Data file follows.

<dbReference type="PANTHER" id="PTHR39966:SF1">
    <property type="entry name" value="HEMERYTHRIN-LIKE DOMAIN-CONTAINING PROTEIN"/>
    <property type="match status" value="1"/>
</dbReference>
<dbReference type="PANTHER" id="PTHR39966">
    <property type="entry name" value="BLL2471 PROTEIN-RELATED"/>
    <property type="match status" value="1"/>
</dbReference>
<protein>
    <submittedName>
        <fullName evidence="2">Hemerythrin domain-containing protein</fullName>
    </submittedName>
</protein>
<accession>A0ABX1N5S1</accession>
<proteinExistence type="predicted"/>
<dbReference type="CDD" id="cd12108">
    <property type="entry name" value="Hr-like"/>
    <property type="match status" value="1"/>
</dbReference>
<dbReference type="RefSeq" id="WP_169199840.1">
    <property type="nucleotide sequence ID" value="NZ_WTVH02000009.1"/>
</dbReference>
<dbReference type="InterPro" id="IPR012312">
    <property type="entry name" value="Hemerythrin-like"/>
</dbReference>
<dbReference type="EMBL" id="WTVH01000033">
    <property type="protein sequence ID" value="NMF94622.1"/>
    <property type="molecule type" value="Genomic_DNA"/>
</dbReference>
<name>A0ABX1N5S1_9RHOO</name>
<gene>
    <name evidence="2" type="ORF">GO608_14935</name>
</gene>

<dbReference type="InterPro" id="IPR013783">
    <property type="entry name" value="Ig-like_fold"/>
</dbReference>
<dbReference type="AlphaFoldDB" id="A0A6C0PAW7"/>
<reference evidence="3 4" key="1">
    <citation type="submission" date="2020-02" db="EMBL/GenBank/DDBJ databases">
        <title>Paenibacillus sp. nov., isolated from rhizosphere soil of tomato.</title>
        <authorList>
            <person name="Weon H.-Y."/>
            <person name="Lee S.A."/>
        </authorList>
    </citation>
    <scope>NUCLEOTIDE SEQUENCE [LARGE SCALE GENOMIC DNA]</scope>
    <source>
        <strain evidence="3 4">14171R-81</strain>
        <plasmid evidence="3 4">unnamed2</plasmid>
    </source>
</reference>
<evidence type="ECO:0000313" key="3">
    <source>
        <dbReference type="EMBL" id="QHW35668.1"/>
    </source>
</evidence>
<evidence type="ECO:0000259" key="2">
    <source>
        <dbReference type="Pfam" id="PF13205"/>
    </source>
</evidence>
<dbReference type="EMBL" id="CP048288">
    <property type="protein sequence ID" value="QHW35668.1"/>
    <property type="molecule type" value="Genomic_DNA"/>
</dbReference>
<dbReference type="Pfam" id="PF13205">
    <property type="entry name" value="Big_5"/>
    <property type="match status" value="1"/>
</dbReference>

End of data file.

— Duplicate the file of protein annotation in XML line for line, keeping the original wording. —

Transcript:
<dbReference type="PANTHER" id="PTHR39966:SF1">
    <property type="entry name" value="HEMERYTHRIN-LIKE DOMAIN-CONTAINING PROTEIN"/>
    <property type="match status" value="1"/>
</dbReference>
<dbReference type="PANTHER" id="PTHR39966">
    <property type="entry name" value="BLL2471 PROTEIN-RELATED"/>
    <property type="match status" value="1"/>
</dbReference>
<protein>
    <submittedName>
        <fullName evidence="2">Hemerythrin domain-containing protein</fullName>
    </submittedName>
</protein>
<accession>A0ABX1N5S1</accession>
<proteinExistence type="predicted"/>
<dbReference type="CDD" id="cd12108">
    <property type="entry name" value="Hr-like"/>
    <property type="match status" value="1"/>
</dbReference>
<dbReference type="RefSeq" id="WP_169199840.1">
    <property type="nucleotide sequence ID" value="NZ_WTVH02000009.1"/>
</dbReference>
<dbReference type="InterPro" id="IPR012312">
    <property type="entry name" value="Hemerythrin-like"/>
</dbReference>
<dbReference type="EMBL" id="WTVH01000033">
    <property type="protein sequence ID" value="NMF94622.1"/>
    <property type="molecule type" value="Genomic_DNA"/>
</dbReference>
<name>A0ABX1N5S1_9RHOO</name>
<gene>
    <name evidence="2" type="ORF">GO608_14935</name>
</gene>

<dbReference type="InterPro" id="IPR013783">
    <property type="entry name" value="Ig-like_fold"/>
</dbReference>
<dbReference type="AlphaFoldDB" id="A0A6C0PAW7"/>
<reference evidence="3 4" key="1">
    <citation type="submission" date="2020-02" db="EMBL/GenBank/DDBJ databases">
        <title>Paenibacillus sp. nov., isolated from rhizosphere soil of tomato.</title>
        <authorList>
            <person name="Weon H.-Y."/>
            <person name="Lee S.A."/>
        </authorList>
    </citation>
    <scope>NUCLEOTIDE SEQUENCE [LARGE SCALE GENOMIC DNA]</scope>
    <source>
        <strain evidence="3 4">14171R-81</strain>
        <plasmid evidence="3 4">unnamed2</plasmid>
    </source>
</reference>
<evidence type="ECO:0000313" key="3">
    <source>
        <dbReference type="EMBL" id="QHW35668.1"/>
    </source>
</evidence>
<evidence type="ECO:0000259" key="2">
    <source>
        <dbReference type="Pfam" id="PF13205"/>
    </source>
</evidence>
<dbReference type="EMBL" id="CP048288">
    <property type="protein sequence ID" value="QHW35668.1"/>
    <property type="molecule type" value="Genomic_DNA"/>
</dbReference>
<dbReference type="Pfam" id="PF13205">
    <property type="entry name" value="Big_5"/>
    <property type="match status" value="1"/>
</dbReference>